In the morning visit privately owned Wat Rong Khun, more commonly known as the White Temple, is a must-visit in Chiang Rai. This contemporary temple is constantly being added to and its strange design features references to Buddhist mythology, human sin and pop culture icons such as Michael Jackson, Harry Potter and Superman. Then return to Chiang Mai by bus (approximately 4 hours). The rest of the day is free to explore. Maybe take a scenic, winding drive up a mountain (around 45 minutes) to one of the country's most stunning temple complexes, Doi Suthep. A 300-step naga-guarded stairway leads you to the temples, and the climb is well worth the effort. The hypnotic atmosphere of chanting Buddhist monks and sweeping views of the city make this a most memorable experience. This evening you’ll get back on the rails for an overnight train to Bangkok (approximately 13 hours). Conditions are the same as Day 5 – soft sleeper class.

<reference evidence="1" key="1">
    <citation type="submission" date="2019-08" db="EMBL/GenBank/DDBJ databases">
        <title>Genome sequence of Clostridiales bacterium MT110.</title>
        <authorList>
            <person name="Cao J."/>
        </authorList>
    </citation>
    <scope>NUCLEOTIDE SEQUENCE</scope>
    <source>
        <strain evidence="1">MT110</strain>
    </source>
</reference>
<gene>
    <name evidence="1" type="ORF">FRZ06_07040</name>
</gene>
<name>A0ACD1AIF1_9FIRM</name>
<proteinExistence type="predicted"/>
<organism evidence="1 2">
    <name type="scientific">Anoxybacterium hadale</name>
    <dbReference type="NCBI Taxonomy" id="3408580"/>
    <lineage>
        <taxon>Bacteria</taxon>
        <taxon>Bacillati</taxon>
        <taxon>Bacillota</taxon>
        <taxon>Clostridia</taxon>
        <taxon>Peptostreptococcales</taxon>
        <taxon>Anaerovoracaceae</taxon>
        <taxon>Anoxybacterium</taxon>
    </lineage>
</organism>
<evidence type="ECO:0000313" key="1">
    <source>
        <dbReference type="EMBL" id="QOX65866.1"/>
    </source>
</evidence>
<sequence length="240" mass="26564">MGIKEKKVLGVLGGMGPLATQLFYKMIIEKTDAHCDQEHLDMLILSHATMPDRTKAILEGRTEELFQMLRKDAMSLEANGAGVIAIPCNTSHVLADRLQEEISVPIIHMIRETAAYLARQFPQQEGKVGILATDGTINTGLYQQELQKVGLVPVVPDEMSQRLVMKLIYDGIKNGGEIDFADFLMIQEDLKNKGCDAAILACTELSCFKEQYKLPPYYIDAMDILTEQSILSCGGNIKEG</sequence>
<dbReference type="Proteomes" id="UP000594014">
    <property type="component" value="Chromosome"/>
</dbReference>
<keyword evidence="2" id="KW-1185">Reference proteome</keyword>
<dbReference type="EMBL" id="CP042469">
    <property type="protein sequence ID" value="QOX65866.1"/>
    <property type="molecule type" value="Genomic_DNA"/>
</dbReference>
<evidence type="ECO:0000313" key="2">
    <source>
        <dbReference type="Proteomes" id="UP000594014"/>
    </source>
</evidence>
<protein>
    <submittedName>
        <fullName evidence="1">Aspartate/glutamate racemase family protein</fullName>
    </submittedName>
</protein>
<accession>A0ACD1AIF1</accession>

Arrive back in Bangkok and spend your day shopping or sightseeing before meeting again for a final night's dinner. Being a weekend, this is a great opportunity to visit the weekend market at Chatuchak, one of the biggest and busiest markets you will ever see. Your leader can also give you other ideas of what to do – places like Jim Thompson's House, the Grand Palace and Chinatown are all great to explore. There's a fantastic array of transport options available for getting around this traffic-choked city and although it's most efficient to stick to the canals, river, and Skytrain, a trip in a tuk-tuk is certainly an experience!
This Beautiful Thailand adventure comes to an end today. There are no activities planned for the final day and you are able to depart the accommodation at any time.